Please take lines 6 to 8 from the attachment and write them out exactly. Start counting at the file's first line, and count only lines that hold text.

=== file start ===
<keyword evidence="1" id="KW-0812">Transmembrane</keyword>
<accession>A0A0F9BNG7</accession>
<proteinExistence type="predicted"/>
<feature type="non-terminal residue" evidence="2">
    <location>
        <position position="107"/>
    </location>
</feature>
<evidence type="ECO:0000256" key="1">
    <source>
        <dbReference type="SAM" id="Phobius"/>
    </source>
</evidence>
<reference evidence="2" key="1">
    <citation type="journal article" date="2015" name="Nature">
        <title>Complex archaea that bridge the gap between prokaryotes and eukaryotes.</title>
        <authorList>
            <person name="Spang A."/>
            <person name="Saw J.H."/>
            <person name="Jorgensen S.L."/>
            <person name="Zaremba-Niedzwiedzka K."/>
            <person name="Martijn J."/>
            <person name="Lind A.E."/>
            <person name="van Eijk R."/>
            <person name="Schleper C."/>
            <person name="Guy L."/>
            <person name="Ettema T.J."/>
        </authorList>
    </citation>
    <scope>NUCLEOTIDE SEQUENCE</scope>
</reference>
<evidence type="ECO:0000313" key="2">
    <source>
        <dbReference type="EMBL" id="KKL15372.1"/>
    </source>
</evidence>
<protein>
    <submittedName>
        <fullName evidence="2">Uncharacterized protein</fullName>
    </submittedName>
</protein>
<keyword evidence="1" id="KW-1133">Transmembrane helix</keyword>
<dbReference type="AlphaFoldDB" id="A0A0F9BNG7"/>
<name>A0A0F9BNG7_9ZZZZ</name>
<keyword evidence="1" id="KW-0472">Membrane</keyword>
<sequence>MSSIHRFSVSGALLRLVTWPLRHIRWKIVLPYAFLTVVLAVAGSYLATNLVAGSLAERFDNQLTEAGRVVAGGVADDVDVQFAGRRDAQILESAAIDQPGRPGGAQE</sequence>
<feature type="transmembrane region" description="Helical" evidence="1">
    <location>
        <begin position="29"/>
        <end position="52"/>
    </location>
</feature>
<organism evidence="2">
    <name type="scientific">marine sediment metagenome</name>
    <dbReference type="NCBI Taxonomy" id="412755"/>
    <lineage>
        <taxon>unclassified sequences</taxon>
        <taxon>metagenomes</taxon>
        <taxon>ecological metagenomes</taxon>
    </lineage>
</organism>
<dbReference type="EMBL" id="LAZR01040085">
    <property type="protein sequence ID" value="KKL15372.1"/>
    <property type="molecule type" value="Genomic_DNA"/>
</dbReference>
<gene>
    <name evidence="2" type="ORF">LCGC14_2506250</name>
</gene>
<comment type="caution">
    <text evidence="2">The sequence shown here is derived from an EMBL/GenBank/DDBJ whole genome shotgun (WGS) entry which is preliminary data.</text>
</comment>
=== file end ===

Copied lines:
        <position position="107"/>
    </location>
</feature>